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Mayor wants 3-day work week for city services

April 6, 2010 12:20:48 AM PDT
With the city of Los Angeles quickly running out of cash, Mayor Antonio Villaraigosa calls for a shutdown of non-essential services for two days a week.There's no end in sight to the budget battle between the Department of Water and Power and the city of Los Angeles. So the mayor is calling for drastic action to cut back on services and jobs.

The mayor's proposal would affect nearly every city resident. It would hit departments like sanitation, parks and libraries. Public safety departments would be excluded. Unions say the mayor can't do it.

The proposed three-day work week would apply to all employees paid through the city's general fund. Thousands of city workers who make Los Angeles work would be included.

"I am asking the CAO [City Administrative Office] to develop a plan to shut down all general-funded city services, with the exception of public safety and revenue-generating positions, for two days per week beginning the week of April 12," said the mayor Tuesday.

The mayor's announcement was met by defiance from city workers and their unions. More than 20,000 workers affected by the three-day work week are covered by an agreement signed with the city. In return for concessions, members of the coalition can't be laid off until July 1.

"We will not allow the services provided by our members to the people of Los Angeles to be used as leverage in a political game," said attorney Victor Gordo, the secretary-treasurer for Laborers International Union North America Local 777, a member of the union coalition. "We would like to see a real plan."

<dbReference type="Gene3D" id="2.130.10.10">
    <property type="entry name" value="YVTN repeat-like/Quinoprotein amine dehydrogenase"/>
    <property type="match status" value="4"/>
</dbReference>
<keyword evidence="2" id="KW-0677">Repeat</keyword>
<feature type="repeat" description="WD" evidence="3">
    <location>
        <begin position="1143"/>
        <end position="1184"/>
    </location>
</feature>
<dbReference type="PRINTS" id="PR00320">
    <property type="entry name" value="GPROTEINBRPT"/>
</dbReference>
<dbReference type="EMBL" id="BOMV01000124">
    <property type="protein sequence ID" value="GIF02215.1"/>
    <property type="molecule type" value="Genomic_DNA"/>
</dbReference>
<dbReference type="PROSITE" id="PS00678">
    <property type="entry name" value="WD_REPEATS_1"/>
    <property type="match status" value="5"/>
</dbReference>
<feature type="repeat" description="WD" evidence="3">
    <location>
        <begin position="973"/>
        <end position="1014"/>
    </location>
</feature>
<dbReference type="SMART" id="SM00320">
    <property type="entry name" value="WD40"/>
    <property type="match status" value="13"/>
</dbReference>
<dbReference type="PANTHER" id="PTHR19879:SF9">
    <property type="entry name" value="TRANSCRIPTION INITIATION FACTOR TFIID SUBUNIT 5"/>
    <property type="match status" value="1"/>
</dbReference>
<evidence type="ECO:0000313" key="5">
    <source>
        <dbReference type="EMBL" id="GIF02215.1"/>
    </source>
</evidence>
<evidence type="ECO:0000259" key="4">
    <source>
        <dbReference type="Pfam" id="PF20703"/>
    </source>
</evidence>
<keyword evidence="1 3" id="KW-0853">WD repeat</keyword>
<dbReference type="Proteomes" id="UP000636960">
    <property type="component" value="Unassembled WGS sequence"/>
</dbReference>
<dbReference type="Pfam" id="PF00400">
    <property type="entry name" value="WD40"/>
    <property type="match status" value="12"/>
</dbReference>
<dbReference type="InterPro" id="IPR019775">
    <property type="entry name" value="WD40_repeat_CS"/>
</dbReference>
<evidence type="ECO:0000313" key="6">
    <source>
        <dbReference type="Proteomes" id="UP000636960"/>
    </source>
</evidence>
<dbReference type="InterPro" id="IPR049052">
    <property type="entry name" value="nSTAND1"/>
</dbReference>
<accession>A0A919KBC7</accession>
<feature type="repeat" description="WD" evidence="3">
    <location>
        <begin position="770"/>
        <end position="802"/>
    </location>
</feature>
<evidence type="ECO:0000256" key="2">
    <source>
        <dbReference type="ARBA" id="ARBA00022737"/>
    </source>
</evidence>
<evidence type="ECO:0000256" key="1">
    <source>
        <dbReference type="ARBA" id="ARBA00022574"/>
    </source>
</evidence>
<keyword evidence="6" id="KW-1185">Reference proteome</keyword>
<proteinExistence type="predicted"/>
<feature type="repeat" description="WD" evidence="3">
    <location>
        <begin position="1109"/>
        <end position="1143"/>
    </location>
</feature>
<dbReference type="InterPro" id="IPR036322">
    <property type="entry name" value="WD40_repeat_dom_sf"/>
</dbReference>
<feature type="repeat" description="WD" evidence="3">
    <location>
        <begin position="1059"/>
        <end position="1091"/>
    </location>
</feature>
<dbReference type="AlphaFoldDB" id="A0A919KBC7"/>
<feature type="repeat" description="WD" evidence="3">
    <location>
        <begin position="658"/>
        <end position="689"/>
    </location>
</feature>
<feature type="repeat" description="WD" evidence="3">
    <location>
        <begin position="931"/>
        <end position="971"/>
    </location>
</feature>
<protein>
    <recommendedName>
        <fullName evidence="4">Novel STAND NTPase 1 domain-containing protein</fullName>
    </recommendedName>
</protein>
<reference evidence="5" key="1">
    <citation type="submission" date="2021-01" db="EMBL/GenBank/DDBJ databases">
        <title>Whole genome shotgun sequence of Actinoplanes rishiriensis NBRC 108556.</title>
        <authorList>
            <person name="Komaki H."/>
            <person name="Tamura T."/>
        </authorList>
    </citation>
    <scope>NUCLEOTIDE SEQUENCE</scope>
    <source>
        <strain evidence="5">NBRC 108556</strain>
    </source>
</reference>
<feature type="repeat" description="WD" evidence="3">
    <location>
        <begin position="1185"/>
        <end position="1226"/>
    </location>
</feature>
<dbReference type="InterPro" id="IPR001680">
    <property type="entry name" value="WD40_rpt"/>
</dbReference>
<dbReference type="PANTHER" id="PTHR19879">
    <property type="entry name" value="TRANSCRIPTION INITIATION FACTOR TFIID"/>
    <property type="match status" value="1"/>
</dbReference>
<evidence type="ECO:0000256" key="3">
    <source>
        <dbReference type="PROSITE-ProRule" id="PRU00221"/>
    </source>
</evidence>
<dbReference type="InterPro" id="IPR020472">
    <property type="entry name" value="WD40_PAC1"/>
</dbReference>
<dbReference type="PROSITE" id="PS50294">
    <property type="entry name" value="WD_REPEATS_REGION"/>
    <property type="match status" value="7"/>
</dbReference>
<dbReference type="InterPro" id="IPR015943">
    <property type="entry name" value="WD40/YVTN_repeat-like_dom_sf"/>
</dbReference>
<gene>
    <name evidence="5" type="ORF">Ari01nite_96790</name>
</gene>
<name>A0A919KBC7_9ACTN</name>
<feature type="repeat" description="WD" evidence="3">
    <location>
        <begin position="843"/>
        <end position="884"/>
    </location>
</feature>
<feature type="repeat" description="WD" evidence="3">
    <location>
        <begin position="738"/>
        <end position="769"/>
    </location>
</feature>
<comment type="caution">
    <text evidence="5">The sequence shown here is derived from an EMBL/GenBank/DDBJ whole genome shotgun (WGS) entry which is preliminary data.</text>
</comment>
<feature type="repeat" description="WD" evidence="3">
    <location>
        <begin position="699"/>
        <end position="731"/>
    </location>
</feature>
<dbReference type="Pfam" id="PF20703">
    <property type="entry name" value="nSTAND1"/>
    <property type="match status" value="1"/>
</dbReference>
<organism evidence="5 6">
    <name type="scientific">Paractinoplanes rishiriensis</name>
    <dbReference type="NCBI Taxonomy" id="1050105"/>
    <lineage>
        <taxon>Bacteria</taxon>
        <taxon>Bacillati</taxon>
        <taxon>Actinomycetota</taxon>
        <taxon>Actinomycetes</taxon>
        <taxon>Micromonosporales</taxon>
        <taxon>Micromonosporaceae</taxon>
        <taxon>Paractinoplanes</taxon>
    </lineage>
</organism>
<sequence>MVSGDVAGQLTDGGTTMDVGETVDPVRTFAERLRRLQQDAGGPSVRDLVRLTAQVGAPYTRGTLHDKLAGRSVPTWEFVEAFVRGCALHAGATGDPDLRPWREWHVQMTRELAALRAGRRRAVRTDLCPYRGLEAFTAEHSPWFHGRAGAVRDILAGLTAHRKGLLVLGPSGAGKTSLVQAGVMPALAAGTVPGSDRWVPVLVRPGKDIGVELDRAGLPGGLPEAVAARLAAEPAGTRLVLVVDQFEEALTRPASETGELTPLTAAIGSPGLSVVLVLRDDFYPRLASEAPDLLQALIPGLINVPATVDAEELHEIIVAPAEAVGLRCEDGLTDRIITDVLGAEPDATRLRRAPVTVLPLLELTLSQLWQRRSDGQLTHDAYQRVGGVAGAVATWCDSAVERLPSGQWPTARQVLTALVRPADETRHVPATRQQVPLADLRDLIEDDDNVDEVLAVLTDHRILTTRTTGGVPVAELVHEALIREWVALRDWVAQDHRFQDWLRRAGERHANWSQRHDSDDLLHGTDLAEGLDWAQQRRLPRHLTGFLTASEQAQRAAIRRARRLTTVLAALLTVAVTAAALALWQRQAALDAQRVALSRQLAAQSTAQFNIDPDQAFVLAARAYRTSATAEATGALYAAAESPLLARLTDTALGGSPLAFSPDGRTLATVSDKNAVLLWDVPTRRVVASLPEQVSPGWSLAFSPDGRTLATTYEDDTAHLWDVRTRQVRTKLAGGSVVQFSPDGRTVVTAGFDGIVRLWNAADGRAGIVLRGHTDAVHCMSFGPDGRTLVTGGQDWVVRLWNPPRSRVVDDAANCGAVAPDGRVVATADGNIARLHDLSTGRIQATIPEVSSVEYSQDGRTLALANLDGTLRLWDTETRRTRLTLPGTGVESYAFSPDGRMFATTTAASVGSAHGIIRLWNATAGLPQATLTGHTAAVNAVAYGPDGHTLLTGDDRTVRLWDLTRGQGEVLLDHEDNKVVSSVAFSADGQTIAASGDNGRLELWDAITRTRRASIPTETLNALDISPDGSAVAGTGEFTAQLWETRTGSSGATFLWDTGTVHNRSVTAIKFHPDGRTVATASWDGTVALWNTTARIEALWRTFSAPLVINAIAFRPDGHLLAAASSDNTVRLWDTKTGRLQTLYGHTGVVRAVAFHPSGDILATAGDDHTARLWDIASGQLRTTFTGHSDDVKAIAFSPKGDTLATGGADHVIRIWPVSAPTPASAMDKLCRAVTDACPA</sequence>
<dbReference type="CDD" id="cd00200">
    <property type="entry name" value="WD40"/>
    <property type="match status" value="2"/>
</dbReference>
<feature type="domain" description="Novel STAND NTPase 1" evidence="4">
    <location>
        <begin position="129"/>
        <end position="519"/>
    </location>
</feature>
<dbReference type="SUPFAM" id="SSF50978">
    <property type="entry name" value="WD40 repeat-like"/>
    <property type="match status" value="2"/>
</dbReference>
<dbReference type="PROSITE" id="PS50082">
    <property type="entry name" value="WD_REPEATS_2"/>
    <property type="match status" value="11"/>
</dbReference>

The three-day work week was proposed after the Department of Water and Power decided not to give the city $73 million. It's money the city was counting on, money the DWP says it cannot do without.

"This is a business. It is owned by the city. It's, I think, maybe the most valuable asset in terms of money the city has, and you dare not let it go down the tubes. You won't want to," said DWP General Manager S. David Freeman.

That, simply put, is not something with which the city council agrees.

"When you have a billion dollars liquid cash, better situation than the entire city, and you're going to come here today and tell us they all of a sudden found they're in dire financial straits, none of us believe that," said L.A. City Councilman Bernard Parks.

According to City Council President Eric Garcetti, there's good news ahead, that months of work paid off. He said that when they finish this fiscal year, the city's budget will be in the black.


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